Reader note 31 Jan: "The following relates to previous discussions on NASAwatch about what text, pictures, items, etc belong to NASA and which belong to the astronauts themselves. I really have been enjoying reading Don Pettit's blog at Air & Space about his life on the ISS. It appears that NASA or someone has censored his blog. His blog entry "Remove before Flight" posted yesterday 1/3/0/2011 is no longer available. Try: this original link and it comes back with nothing. If you enter this into Google, you will see Google's cache of the post: cache:http://blogs.airspacemag.com/pettit/2012/01/30/remove-before-flight/ . I'm also attaching an image of Google's cached page in case the Google cached page disappears."
Keith's 1 Feb update: I am still waiting for a NASA PAO response. I have also requested the original image of the "CAUTION" tag so that we can see what it says.
Keith's 6 Feb update: Well, it has been a week and JSC PAO has said nothing. This is what I have learned behind the scenes. Fact is, JSC PAO did not have a role in this - at first - since they were out of the loop until the blog post was deleted and inquiries started. The Astronaut Office ordered the removal of this post. Don Pettit's blogs were being sent directly to Air & Space magazine without prior approval by the Astronaut Office or JSC PAO - just as Ron Garan's postings to "Fragile Oasis" had been handled throughout his entire mission. The Astronaut Office saw this post by Pettit, thought that it was unacceptable, and told Air & Space that they had to take it offline. The post remains offline with no reason given as to why it was unacceptable or what could be done to make it acceptable. (you can still read it here) Now, JSC PAO hopes that I will get tired of beating this issue and then move on. JSC PAO is also afraid that if the whole story got out that the Astronaut Office would be made to look bad. So, if JSC responds formally to my request you can rest assured that they are not telling the whole story.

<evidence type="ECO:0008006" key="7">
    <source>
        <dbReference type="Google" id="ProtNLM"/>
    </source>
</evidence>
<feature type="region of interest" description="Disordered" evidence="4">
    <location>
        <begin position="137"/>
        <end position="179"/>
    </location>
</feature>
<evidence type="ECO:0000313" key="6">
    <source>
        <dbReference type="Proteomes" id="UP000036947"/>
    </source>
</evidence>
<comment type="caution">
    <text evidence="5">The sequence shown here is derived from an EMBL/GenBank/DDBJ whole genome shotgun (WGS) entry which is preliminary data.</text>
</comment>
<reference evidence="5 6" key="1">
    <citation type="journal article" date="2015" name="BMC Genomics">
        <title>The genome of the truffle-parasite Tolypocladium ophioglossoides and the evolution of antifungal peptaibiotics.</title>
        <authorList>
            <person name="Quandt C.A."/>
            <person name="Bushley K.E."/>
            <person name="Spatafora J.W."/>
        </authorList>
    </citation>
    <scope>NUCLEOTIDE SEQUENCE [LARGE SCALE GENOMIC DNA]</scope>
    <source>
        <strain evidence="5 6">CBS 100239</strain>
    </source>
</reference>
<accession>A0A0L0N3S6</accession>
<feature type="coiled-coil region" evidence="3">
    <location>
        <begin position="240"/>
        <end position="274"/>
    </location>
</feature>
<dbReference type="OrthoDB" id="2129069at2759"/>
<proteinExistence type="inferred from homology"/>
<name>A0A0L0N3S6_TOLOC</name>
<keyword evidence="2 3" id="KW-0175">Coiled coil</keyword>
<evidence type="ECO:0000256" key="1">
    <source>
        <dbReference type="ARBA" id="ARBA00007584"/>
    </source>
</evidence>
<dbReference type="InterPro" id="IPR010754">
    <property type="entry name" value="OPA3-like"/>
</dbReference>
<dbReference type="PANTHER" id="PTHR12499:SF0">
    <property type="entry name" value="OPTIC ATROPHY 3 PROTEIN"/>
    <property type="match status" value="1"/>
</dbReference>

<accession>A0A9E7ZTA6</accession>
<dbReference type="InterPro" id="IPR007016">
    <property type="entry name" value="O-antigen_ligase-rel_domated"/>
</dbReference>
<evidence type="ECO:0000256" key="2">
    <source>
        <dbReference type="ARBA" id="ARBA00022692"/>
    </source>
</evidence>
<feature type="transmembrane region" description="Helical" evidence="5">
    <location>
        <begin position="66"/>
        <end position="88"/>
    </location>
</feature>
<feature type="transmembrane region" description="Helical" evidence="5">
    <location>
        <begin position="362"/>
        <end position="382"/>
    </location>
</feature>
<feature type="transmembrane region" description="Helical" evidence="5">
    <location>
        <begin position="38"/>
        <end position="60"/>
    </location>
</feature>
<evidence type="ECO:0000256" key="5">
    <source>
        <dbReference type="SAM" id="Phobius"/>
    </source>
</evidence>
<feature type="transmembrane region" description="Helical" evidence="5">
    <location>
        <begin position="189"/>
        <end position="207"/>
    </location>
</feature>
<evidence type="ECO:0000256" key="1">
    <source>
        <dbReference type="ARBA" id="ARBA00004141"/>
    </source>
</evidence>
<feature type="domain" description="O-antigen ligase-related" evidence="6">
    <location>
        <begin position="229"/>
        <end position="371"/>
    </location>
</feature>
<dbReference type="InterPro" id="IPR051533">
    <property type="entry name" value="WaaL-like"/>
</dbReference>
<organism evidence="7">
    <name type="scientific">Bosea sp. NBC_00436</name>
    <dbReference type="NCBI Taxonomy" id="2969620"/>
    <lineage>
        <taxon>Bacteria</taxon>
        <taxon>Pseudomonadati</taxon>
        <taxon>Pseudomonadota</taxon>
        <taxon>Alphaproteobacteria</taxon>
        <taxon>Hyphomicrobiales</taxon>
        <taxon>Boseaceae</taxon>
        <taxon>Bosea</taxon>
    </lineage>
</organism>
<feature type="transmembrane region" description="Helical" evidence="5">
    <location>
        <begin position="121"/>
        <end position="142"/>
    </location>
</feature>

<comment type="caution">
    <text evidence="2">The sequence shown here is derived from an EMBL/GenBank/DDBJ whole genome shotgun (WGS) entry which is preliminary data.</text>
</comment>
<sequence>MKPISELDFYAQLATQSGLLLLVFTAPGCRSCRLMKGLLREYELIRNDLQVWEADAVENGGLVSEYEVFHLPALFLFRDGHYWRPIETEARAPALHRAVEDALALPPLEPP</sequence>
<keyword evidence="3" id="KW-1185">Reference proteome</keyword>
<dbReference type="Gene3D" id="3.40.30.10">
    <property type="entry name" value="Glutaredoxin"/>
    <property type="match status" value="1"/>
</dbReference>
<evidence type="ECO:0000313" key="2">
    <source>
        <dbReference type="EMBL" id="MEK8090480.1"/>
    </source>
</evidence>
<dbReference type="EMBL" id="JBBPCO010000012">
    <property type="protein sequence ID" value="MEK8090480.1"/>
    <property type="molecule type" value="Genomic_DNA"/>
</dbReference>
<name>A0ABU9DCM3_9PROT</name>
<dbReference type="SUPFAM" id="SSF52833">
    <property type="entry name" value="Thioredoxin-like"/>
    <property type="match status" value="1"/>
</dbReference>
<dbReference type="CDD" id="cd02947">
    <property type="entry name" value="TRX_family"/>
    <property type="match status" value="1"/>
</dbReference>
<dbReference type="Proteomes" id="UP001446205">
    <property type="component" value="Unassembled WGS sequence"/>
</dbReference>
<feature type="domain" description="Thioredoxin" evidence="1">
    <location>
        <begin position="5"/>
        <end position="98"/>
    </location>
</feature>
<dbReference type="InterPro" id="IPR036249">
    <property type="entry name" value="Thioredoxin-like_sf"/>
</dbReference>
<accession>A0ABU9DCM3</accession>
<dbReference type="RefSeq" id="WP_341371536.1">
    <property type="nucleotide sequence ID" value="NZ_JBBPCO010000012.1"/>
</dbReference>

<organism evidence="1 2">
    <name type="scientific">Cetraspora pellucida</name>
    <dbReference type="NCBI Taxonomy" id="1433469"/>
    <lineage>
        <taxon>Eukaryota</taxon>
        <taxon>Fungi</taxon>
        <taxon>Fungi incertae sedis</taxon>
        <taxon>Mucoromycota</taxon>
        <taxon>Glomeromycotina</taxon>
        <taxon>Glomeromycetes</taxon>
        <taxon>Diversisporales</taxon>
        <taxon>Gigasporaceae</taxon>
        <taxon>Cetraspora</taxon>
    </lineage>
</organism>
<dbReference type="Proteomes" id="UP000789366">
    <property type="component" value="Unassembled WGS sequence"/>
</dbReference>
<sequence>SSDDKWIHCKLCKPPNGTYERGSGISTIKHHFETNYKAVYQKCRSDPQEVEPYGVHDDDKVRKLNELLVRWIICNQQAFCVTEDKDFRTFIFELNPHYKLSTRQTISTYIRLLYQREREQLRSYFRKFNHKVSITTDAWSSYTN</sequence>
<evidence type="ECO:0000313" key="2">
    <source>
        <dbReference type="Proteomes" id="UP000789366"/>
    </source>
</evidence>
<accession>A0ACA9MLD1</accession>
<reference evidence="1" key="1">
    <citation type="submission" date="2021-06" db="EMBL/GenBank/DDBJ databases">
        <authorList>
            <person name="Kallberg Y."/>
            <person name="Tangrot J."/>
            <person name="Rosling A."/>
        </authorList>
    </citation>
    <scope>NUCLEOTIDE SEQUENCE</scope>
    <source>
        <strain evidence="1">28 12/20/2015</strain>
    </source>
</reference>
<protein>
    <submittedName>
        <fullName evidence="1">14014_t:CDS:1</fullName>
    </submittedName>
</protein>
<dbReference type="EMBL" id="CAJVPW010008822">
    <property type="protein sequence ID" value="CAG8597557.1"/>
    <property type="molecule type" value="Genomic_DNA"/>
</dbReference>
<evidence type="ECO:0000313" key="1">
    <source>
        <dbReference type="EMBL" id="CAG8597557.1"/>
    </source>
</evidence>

Its too bad that control freaks have gotten the middle of this. Pettit (and Garan before him) are unusually good at relating their experiences to wide audiences at home. Now these long-term ISS residents will have official worriers from the Astronaut Office sitting in a cubicle trying to make sure that the fresh and unfiltered nature of these blog postings never sees the light of day.